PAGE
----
Having a Relationship with my Pizza

There is scene in the film Eat, Pray, Love when Julia Roberts’ character Elizabeth makes a pilgrimage to Naples to indulge in the staple of Neapolitan cuisine: pizza. Sitting at a communal table with a whole pizza to herself, she takes a bite and then breaks out into a wide grin.

“I’m in love. I’m having a relationship with my pizza,” she says, wiping her cheesy hands and tomato stained face with a napkin. Although her friend Sofi feels guilty about indulging in the thin crust, tomato pie, Elizabeth convinces her that worrying about muffin tops should be the last thing on their minds. Then, after finishing both of their pizzas, Elizabeth proceeds to order another round— with double the mozzarella.
Unfortunately for me I never had the chance to “have a relationship with my pizza” in Naples. Although I did eat my fair share of pies while in Italy, I never made the trip to the capital of Campania to sample the city’s most iconic food. As a city known for its trash and a penchant for crime, Naples was not recommended for the Villa students, particularly for females, thus I never made it down South.

Despite never journeying to Naples, I felt like I finally made it there during a recent trip to the D.C. restaurant Two Amys. On one of the hottest days of the summer, a friend and I made the short trip to the Glover Park neighborhood to see if it was possible to have an affair with one’s food.

Two Amys prides itself on the use of the finest and most authentic Italian ingredients for all of its menu items. Since Neapolitan pizza received Denomination of Controlled (Denominazione di Orgine Controllata) status more than thirteen years ago, an authentic Neapolitan pie must be prepared using specific methods and ingredients.

San Marzano tomatoes and mozzarella di bufala from the water buffalo, both stables of the Campania region, are two of the most important ingredients for any pizza di Napoli. Few ingredients are in the dough: flour with a high protein content, yeast, water and salt. After forming the dough into a thin disk and topping with minimal ingredients, the pizza cooks between 60-90 seconds in a wood-burning oven heated to 485 degrees Celsius, or 905 degrees Fahrenheit. A perfect pie will be crisp and tender with a slight char from the oven’s high heat.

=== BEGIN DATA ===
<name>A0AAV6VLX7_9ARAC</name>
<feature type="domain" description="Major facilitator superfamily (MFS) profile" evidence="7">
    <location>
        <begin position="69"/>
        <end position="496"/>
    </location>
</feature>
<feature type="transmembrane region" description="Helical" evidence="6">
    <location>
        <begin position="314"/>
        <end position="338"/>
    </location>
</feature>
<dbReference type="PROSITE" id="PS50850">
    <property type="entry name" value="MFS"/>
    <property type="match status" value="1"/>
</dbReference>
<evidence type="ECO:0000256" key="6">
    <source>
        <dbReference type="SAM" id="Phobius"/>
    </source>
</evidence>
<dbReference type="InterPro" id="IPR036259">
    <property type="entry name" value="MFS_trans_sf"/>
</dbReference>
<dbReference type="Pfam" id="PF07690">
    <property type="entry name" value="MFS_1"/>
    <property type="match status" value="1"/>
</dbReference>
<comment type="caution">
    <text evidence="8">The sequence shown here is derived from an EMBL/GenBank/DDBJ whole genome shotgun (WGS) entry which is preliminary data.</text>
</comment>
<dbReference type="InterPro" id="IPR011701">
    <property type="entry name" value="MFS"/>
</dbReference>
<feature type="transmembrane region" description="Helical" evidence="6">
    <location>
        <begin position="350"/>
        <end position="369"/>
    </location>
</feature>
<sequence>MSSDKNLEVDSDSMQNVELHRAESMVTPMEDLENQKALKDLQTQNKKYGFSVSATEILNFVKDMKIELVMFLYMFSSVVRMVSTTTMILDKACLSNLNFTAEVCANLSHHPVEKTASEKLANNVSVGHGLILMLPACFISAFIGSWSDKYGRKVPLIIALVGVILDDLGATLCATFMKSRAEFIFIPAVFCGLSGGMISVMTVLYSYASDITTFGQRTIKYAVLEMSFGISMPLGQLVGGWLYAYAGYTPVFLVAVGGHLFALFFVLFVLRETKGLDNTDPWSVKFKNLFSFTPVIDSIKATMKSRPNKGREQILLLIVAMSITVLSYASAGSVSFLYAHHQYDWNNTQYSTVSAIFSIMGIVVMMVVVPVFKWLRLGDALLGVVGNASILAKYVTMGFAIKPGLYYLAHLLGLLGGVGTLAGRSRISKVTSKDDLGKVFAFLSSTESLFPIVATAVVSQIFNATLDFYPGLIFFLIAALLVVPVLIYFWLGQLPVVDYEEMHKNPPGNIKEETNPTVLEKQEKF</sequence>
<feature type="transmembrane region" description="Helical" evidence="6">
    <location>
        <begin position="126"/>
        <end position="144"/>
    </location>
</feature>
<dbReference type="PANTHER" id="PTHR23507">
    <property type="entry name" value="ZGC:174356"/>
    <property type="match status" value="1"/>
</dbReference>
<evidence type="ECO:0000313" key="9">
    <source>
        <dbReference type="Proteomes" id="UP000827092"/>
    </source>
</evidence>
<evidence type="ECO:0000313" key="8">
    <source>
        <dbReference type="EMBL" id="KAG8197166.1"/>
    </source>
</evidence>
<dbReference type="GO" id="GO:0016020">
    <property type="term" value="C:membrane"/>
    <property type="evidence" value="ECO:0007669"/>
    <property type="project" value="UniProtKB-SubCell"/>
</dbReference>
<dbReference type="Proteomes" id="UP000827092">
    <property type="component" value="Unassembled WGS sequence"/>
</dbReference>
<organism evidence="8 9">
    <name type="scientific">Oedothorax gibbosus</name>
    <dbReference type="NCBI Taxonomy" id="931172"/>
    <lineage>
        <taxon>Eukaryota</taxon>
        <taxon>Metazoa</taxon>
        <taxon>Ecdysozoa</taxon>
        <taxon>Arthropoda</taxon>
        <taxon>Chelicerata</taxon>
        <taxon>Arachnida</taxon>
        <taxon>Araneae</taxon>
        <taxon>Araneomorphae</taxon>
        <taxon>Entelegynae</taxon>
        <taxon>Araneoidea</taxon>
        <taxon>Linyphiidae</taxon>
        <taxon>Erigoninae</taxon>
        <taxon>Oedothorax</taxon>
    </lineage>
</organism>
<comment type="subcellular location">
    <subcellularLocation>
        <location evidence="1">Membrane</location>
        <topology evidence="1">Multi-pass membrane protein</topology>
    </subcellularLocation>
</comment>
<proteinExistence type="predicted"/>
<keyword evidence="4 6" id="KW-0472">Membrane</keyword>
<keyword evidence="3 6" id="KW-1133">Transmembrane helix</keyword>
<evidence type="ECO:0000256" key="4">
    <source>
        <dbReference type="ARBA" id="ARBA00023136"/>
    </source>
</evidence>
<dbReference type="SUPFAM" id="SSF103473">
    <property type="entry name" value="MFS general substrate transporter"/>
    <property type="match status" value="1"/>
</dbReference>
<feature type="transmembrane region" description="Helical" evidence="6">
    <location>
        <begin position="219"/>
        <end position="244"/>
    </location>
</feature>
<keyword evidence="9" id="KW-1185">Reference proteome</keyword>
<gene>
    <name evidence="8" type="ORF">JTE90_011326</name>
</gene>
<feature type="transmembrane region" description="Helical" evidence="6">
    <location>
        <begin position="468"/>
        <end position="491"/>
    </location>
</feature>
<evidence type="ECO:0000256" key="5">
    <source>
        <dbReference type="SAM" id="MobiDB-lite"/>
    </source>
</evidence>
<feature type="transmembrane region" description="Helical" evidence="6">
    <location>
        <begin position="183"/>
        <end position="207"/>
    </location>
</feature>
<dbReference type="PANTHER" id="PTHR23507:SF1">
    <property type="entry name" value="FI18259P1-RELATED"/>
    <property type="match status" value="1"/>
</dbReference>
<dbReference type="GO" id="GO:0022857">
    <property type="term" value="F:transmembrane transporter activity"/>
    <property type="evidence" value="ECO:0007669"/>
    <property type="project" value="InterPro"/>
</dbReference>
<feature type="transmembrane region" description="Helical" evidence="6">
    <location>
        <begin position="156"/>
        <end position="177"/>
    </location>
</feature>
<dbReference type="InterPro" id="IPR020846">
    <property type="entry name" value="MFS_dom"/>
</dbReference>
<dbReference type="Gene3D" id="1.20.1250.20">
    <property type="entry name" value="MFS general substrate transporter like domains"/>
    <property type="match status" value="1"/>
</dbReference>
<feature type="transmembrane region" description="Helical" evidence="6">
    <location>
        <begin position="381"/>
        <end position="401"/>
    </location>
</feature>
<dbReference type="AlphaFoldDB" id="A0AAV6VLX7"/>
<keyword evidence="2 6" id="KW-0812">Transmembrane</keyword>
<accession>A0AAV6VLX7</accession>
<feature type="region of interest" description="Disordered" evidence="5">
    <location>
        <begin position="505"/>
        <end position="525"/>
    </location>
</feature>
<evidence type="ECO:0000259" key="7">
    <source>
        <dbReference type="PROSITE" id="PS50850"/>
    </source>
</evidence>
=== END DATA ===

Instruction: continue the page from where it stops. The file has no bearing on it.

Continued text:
On the night that my friend and I arrived at Two Amys, patrons crowded the restaurant to capacity, surprising considering it was 7:30 on a Thursday night. Despite the high temperatures and humidity, we passed on the inside noise and thirty minute wait by agreeing to sit outdoors. So long as we had bottomless water glasses, we were apt to sweat for our meal.

As I walked through the restaurant to the back patio, I caught a glimpse of a pizza coming hot out of the oven. If you eat with your eyes first, then I was already full. Upon seeing the mozzarella-topped disc I knew immediately what I would order. Two Amys offers an assortment of pizzas, from the classic Marinara and Margherita to the more creative like the Etna with eggplant, capers and Grana Padano and the Abruzzese, garlic, Pecorino and polpettine, or little meatballs.

I kept it simple and ordered the Margherita, while my dining companion went with the Santa Brigida of cherry tomatoes, mozzarella and arugula. Though we each had a whole pizza to ourselves, we could not help but order the Supp a Telefono to begin. My interest in the supp had less to do with hunger and more to do with curiosity. Could they compare to Flavia’s? I was eager to find out.

When they arrived, I admit feeling disappointed. Based on presentation alone, their round shape resembled arancini more than the oblong croquettes I ate with my host mom. Two Amys’ rice balls were also meat-free, differing from the traditional supp recipe made with ragù. Notably, supp are not even Neapolitan, but rather Roman; in Naples, rice balls are called palline di riso.

Despite my critiques, the crunchy fritters were quite tasty. The cheese stuffed inside was plentiful and stretched out just like a cord a telefono. Still, when my pizza arrived it was as if my stomach had not seen food in days. Like the scene in Eat, Pray, Love my first bite made me feel as if I had fallen in love. The crust was perfectly chewy; the cheese melted in small pools; tomatoes with a slight sweetness; the smell of basil permeated the entire pie.

I feel no shame in admitting that I devoured the entire thing. As Julia Roberts says in the film, “I am so tired of saying no, and waking up in the morning and recalling every single thing I ate the day before; counting every calorie I consumed so I know how much self-loathing to take into the shower…I’m just through with the guilt.” With each bite of pizza, I felt myself grinning more and more. Yes there was cheese and oil and carbohydrates, but it was one of the most incredible things I have ever eaten.

If pizza in D.C. could make me fall into an affair, I can only imagine how I might have felt taking a mouthful in Naples.

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